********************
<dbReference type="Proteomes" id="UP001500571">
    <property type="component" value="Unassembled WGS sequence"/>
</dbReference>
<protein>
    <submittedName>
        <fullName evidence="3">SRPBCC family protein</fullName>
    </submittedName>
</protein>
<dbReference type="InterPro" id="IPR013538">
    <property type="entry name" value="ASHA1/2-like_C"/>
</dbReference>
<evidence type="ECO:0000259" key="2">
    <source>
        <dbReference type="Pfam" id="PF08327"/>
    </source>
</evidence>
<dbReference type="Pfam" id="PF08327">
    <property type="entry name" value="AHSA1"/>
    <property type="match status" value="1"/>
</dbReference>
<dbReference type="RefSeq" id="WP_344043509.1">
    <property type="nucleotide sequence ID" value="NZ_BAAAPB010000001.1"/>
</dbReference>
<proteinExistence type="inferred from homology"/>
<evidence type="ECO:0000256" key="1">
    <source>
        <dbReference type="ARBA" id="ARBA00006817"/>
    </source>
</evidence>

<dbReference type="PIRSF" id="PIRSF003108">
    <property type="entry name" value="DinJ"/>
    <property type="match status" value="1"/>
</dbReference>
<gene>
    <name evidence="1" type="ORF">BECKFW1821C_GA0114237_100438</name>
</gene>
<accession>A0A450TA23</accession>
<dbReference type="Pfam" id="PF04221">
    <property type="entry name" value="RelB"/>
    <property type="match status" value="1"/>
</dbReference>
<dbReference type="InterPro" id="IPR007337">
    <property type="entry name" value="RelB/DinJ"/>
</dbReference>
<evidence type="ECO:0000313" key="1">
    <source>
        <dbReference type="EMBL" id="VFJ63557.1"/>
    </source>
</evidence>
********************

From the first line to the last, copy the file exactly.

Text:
<dbReference type="Proteomes" id="UP001500571">
    <property type="component" value="Unassembled WGS sequence"/>
</dbReference>
<protein>
    <submittedName>
        <fullName evidence="3">SRPBCC family protein</fullName>
    </submittedName>
</protein>
<dbReference type="InterPro" id="IPR013538">
    <property type="entry name" value="ASHA1/2-like_C"/>
</dbReference>
<evidence type="ECO:0000259" key="2">
    <source>
        <dbReference type="Pfam" id="PF08327"/>
    </source>
</evidence>
<dbReference type="Pfam" id="PF08327">
    <property type="entry name" value="AHSA1"/>
    <property type="match status" value="1"/>
</dbReference>
<dbReference type="RefSeq" id="WP_344043509.1">
    <property type="nucleotide sequence ID" value="NZ_BAAAPB010000001.1"/>
</dbReference>
<proteinExistence type="inferred from homology"/>
<evidence type="ECO:0000256" key="1">
    <source>
        <dbReference type="ARBA" id="ARBA00006817"/>
    </source>
</evidence>

<dbReference type="PIRSF" id="PIRSF003108">
    <property type="entry name" value="DinJ"/>
    <property type="match status" value="1"/>
</dbReference>
<gene>
    <name evidence="1" type="ORF">BECKFW1821C_GA0114237_100438</name>
</gene>
<accession>A0A450TA23</accession>
<dbReference type="Pfam" id="PF04221">
    <property type="entry name" value="RelB"/>
    <property type="match status" value="1"/>
</dbReference>
<dbReference type="InterPro" id="IPR007337">
    <property type="entry name" value="RelB/DinJ"/>
</dbReference>
<evidence type="ECO:0000313" key="1">
    <source>
        <dbReference type="EMBL" id="VFJ63557.1"/>
    </source>
</evidence>